Latin Language Blog

Tag Archives: Latin pronunciation

The Horrors of the Latin Grammar Revisited Posted by on Oct 8, 2015

For first time language learners (or even masters), the way and method a language handles their grammar ( and more specifically the oddities or exception rules in their grammar) I wrote a posts in the past that help tackle some of the language’s difficulties, but I have also written this one to provide some additional…

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25 Latin Phrases Every Student Should Know Posted by on Jun 3, 2015

These phrases will assist in all student’s ability to write well and impress their instructors. Thus, here is a list of Latin phrases that student should try to use and commit to memory during the summer for their fall terms (if they are not in summer school/session). Latin is more than a dead language…

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One to a Million in Latin and Roman Numerals Posted by on Nov 5, 2013

This week we will be learning  Roman Numerals and their Latin names, so that later this month we can learn how to write dates in Latin using Roman months, ordinal numbers, and dates. But first things first, how many of you can read the numbers on this clock? Well, there are four rules to remember…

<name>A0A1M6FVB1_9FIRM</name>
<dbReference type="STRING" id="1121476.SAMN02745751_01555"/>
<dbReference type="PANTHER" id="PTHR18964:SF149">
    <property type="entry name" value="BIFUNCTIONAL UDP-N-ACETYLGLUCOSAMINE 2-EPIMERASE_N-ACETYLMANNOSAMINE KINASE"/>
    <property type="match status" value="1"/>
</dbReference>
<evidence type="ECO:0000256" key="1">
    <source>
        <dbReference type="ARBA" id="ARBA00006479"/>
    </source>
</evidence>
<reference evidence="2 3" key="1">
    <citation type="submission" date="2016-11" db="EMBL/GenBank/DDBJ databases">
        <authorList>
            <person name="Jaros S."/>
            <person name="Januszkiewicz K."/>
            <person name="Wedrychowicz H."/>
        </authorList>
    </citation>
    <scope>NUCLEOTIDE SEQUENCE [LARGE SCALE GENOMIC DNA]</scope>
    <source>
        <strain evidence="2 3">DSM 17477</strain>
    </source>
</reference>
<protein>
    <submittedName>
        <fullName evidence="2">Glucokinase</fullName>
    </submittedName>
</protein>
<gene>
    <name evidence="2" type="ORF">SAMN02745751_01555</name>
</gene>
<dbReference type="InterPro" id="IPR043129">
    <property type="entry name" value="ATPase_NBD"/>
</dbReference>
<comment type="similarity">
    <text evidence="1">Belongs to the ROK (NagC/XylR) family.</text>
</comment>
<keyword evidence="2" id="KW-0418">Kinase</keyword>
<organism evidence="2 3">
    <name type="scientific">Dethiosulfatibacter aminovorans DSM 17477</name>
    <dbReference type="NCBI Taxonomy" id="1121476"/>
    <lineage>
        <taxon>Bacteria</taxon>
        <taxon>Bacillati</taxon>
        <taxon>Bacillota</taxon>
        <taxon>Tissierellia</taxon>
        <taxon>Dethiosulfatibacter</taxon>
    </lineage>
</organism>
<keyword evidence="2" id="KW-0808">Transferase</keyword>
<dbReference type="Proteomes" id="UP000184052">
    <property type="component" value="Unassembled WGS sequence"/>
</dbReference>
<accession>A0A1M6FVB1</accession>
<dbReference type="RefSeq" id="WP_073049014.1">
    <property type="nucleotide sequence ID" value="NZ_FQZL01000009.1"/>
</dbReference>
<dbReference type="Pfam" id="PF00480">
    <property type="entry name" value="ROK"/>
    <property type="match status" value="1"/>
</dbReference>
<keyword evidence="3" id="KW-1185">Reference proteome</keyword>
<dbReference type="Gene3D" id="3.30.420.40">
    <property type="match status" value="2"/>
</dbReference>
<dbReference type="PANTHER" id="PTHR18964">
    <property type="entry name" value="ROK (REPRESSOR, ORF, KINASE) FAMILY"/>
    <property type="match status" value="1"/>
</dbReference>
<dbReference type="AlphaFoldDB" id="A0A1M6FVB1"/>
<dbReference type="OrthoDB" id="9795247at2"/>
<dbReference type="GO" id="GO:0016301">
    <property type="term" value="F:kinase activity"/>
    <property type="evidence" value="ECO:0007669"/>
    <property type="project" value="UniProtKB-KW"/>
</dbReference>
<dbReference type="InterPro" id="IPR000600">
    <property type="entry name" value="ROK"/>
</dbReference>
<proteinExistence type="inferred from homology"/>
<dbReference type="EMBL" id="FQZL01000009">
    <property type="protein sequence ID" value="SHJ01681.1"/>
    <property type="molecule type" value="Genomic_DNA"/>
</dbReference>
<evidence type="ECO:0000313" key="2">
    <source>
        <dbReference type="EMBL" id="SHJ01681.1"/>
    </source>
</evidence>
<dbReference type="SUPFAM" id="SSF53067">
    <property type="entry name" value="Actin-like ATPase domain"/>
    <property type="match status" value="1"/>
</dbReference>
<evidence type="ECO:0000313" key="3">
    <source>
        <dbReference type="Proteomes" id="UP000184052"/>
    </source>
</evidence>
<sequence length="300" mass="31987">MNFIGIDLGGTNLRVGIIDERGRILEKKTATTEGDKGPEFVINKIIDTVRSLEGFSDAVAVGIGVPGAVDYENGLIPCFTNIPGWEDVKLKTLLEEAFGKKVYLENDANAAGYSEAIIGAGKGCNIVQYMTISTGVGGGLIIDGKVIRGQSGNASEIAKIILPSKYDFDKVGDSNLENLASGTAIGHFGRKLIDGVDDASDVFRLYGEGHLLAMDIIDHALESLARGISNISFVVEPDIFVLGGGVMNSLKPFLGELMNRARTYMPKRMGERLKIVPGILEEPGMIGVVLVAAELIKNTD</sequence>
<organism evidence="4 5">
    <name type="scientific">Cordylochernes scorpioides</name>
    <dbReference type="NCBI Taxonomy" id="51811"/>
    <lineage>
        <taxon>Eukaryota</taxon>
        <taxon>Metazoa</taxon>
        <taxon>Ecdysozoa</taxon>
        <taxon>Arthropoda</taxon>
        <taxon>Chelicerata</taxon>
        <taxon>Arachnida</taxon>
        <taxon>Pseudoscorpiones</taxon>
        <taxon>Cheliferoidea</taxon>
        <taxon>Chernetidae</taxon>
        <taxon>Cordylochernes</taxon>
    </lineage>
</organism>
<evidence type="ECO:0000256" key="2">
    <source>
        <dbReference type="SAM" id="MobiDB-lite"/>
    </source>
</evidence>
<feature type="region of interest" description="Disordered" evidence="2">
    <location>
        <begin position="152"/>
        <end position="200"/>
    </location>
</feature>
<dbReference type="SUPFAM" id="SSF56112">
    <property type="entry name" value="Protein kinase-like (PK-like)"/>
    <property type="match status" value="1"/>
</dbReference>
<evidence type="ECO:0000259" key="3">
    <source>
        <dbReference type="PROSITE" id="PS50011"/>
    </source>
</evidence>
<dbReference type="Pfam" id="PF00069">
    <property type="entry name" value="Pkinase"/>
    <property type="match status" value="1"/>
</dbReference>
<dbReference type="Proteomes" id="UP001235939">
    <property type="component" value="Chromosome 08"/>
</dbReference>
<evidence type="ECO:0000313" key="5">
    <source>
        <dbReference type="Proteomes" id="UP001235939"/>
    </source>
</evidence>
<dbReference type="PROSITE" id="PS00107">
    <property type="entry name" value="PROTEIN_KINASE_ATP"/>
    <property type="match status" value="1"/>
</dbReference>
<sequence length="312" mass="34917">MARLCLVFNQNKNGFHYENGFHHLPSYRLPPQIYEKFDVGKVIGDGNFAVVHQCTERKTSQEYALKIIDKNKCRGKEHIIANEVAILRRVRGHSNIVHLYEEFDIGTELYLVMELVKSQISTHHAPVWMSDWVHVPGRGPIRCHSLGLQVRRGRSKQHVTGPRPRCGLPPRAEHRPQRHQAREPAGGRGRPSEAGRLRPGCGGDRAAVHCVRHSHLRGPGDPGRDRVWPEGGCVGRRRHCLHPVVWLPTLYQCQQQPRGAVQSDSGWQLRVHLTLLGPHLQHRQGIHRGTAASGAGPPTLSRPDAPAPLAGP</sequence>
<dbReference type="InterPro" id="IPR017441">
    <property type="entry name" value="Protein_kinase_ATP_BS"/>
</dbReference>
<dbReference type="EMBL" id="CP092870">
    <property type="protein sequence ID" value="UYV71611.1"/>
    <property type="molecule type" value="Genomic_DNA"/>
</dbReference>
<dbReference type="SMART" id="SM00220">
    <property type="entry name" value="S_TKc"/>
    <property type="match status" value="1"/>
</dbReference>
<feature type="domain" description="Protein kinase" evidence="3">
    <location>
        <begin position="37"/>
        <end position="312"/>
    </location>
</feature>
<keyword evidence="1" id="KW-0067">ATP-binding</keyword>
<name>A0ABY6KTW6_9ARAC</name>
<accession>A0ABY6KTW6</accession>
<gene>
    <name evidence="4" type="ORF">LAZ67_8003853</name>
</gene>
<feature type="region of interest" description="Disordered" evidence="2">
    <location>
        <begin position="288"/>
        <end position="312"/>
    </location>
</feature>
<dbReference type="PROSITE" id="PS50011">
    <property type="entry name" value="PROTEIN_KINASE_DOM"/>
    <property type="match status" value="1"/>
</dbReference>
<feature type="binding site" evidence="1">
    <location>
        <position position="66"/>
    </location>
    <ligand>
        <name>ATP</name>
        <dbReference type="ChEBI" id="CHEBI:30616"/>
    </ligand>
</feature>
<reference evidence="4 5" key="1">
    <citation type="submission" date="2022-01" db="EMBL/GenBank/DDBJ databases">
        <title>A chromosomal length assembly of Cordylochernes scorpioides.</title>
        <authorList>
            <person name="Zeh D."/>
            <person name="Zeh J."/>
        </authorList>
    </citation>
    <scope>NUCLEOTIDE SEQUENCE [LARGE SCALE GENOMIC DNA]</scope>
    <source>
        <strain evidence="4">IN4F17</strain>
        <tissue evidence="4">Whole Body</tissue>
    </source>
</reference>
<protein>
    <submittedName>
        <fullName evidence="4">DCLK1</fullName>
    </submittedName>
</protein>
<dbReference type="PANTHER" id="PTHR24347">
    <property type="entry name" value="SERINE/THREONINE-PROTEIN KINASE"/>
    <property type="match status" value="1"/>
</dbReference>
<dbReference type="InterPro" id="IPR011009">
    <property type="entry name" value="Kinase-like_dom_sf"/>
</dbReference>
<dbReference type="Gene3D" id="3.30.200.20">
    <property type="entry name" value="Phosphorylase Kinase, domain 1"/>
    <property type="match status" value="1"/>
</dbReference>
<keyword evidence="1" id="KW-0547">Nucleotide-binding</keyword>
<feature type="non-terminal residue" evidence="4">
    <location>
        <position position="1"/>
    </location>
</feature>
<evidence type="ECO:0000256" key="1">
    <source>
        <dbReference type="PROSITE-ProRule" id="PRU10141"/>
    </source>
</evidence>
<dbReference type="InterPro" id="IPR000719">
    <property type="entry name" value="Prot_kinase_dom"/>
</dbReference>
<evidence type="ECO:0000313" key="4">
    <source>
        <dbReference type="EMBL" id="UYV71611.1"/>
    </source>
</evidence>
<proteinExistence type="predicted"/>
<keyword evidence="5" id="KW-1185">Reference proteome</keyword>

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Brittany Britanniae, I presume? Posted by on Jul 10, 2013

Salvete Omnes! (Hello Everyone!), I am so honored and excited to become part of Transparent Language’s Latin Blog. So, allow me to introduce myself. My name is Brittany, but for this blog I have adopted the epithet of “Brittany Britanniae” (which means Brittany “of Britain” and this is the singular genitive form of the feminine noun “Britannia” or…

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Latin pronunciation Posted by on Apr 4, 2012

There is not “one correct way” of pronuncing Latin, it depends on which kind of Latin you are trying to speak.   Classical Latin Classical Latin alphabet had these (capital) letters: A, B, C, D, E, F, G, H, I, K, L, M, N, O, P, Q, R, S, T, V, X, Y, Z C…

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More Pronunciation Rules: Vowel/Syllable Length Posted by on Mar 14, 2009

A vowel is short before another vowel or h. An example of this is in the word po – ē – ma, which means poem in Latin.  Another example of this is in the word ni – hil, which means nothing in Latin. A vowel is pronounced with a short sound before nt and nd…

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Latin Vowels Posted by on Mar 12, 2009

Tada! We’re going to look at some Latin vowels. When you see a horizontal line over a vowel like this: ā, it means that the vowel is prolonged. Ok, let’s start the Latin learning. ā : is pronounced like fAther. An example of a Latin word that contains this sound is hāc a : is pronounced…

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